The human race has been fascinated by cosmetics for thousands of years. Amazingly, the first nail polish originated in ancient China, ca. 3000 BC. It appears to have contained beeswax, egg whites, gelatin, vegetable dyes, and gum arabic. It was typically pink or reddish in colour - and it took several hours to dry!
Meanwhile, the ancient Egyptians used the copper-containing mineral malachite to create green eye paint; and mixed the lead-containing mineral galena with charcoal to create a black eye paint, called kohl. Kohl was thought to bring medical benefits, including sun protection. It was also used, in modified form, as a treatment for eye infections. Red ochre clay served as blusher and lipstick, but could also be mixed with natron, salt and water to create a poultice for burns. Natron (a mixture, mostly, of sodium carbonate decahydrate and sodium bicarbonate) was harvested from dry lake beds and had a myriad of other cosmetic and medical uses. When mixed with oil, it formed rudimentary soap. It was also used as a tooth cleanser: ancient mouthwash.
The Romans also used malachite as green eye shadow. Azurite provided a blue alternative. The Romans appear to have been rather more ambitious than the Egyptians as to ingredients, often opting for far smellier ones, such as crocodile dung in rouge. Ovid mentions an early form of beautifying treatment or face mask, using sweat wrung from sheep’s wool. The malodours from makeup had to be covered over with heaps of perfume. Early distillation technology may have been driven by the popularity of perfume.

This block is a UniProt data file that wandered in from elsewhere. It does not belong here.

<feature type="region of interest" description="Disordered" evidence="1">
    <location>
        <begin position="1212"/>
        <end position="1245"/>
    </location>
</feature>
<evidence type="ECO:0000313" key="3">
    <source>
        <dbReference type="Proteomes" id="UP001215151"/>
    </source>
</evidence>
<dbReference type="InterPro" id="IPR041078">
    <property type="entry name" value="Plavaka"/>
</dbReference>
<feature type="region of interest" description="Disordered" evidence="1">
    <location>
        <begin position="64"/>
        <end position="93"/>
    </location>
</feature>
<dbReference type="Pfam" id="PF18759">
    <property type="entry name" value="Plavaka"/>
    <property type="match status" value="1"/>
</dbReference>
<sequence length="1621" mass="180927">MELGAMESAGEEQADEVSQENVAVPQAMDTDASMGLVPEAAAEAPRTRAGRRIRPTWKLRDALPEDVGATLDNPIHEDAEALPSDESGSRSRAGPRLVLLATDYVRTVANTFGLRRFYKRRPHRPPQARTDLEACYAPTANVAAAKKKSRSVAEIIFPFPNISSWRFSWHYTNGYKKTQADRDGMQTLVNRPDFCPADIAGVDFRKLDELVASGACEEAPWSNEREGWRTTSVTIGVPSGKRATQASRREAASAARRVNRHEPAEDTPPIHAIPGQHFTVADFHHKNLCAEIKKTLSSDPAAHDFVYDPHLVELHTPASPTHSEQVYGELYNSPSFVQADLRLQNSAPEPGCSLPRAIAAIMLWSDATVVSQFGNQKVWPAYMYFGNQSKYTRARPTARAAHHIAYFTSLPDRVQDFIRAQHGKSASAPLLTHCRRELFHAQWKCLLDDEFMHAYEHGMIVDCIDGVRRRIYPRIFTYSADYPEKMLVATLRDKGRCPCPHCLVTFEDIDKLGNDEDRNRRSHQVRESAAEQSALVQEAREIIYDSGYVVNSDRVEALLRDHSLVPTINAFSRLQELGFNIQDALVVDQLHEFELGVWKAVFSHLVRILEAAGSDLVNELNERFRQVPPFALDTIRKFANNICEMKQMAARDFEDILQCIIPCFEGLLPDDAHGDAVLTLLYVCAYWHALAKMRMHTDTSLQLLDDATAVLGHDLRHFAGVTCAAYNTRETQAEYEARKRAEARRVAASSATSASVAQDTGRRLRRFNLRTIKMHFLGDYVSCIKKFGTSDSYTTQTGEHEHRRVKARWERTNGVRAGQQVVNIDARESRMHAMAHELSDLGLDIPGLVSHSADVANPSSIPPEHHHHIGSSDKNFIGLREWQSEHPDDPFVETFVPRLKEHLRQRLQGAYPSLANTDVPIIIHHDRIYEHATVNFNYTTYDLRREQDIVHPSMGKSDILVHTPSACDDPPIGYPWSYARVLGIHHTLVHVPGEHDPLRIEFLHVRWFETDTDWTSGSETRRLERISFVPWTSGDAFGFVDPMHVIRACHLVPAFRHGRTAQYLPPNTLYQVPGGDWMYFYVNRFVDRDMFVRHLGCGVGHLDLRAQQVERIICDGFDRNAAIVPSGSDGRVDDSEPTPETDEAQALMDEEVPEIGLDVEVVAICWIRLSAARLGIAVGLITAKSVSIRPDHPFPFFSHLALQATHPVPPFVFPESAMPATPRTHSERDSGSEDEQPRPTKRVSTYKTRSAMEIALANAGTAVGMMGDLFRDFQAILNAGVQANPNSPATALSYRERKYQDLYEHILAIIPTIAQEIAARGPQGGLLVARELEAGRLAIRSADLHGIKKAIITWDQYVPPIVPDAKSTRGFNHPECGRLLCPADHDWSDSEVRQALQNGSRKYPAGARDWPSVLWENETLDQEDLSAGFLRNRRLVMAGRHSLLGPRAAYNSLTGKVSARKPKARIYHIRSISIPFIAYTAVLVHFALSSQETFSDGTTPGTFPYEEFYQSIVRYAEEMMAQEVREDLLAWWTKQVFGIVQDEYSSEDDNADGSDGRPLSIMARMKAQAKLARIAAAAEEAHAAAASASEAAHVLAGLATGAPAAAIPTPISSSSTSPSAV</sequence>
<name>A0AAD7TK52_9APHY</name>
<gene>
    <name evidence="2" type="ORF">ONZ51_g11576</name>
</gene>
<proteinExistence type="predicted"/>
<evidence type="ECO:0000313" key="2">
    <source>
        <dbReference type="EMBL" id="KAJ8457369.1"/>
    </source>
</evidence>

Turning to more savoury ingredients: henna has been used in India since ca. 300-400 AD. It has multiple purposes, from hair dye to the art form of mehndi, wherein intricate designs are painted onto the skin. Ancient Indian soaps also appear to have contained turmeric as a germicide, in addition to wheat husk as an exfoliant. The fragrance of flowers was used as a perfume.
In Japan, safflower petals were used as a rudimentary form of lipstick and rouge, being crushed into a paste to stain the lips. Ohaguro (lit. “black teeth”) was a cosmetic custom that involved the use of iron filings and vinegar to blacken the teeth. It was prevalent between the 10th and 19th centuries. A custom mostly for members of the aristocracy and samurai, it was also thought to have health benefits, acting as a dental sealant thus decreasing the risk of tooth decay. Oshiroi face powder was made from lead or – for those of higher social status – mercury. Similar toxic potions were used, for instance, in Britain and France in the 18th and 19th centuries, when lead was used in various face paints to notoriously ill effect on their users’ health.